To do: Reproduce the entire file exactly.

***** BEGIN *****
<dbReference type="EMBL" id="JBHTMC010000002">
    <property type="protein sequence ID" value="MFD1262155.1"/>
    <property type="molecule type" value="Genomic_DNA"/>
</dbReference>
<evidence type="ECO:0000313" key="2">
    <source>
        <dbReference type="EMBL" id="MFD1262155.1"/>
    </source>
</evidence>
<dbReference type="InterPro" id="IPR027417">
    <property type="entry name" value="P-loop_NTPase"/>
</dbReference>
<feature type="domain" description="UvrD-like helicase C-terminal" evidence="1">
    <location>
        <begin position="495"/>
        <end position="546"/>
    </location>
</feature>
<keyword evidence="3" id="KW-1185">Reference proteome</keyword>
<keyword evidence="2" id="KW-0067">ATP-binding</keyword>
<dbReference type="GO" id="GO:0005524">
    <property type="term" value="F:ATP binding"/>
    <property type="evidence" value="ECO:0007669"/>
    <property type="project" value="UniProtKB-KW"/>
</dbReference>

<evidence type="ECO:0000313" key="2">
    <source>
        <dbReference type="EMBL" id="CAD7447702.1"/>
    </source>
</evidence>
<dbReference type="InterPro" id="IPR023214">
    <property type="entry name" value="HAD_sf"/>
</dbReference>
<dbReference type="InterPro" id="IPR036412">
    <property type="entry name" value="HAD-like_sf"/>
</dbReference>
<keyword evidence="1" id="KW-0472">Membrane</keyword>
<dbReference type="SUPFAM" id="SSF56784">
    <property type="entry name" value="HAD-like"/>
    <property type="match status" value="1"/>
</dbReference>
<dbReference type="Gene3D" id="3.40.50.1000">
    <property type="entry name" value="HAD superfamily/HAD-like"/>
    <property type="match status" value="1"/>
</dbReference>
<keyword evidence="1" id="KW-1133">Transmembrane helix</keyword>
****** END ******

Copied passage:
<dbReference type="EMBL" id="JBHTMC010000002">
    <property type="protein sequence ID" value="MFD1262155.1"/>
    <property type="molecule type" value="Genomic_DNA"/>
</dbReference>
<evidence type="ECO:0000313" key="2">
    <source>
        <dbReference type="EMBL" id="MFD1262155.1"/>
    </source>
</evidence>
<dbReference type="InterPro" id="IPR027417">
    <property type="entry name" value="P-loop_NTPase"/>
</dbReference>
<feature type="domain" description="UvrD-like helicase C-terminal" evidence="1">
    <location>
        <begin position="495"/>
        <end position="546"/>
    </location>
</feature>
<keyword evidence="3" id="KW-1185">Reference proteome</keyword>
<keyword evidence="2" id="KW-0067">ATP-binding</keyword>
<dbReference type="GO" id="GO:0005524">
    <property type="term" value="F:ATP binding"/>
    <property type="evidence" value="ECO:0007669"/>
    <property type="project" value="UniProtKB-KW"/>
</dbReference>

<evidence type="ECO:0000313" key="2">
    <source>
        <dbReference type="EMBL" id="CAD7447702.1"/>
    </source>
</evidence>
<dbReference type="InterPro" id="IPR023214">
    <property type="entry name" value="HAD_sf"/>
</dbReference>
<dbReference type="InterPro" id="IPR036412">
    <property type="entry name" value="HAD-like_sf"/>
</dbReference>
<keyword evidence="1" id="KW-0472">Membrane</keyword>
<dbReference type="SUPFAM" id="SSF56784">
    <property type="entry name" value="HAD-like"/>
    <property type="match status" value="1"/>
</dbReference>
<dbReference type="Gene3D" id="3.40.50.1000">
    <property type="entry name" value="HAD superfamily/HAD-like"/>
    <property type="match status" value="1"/>
</dbReference>
<keyword evidence="1" id="KW-1133">Transmembrane helix</keyword>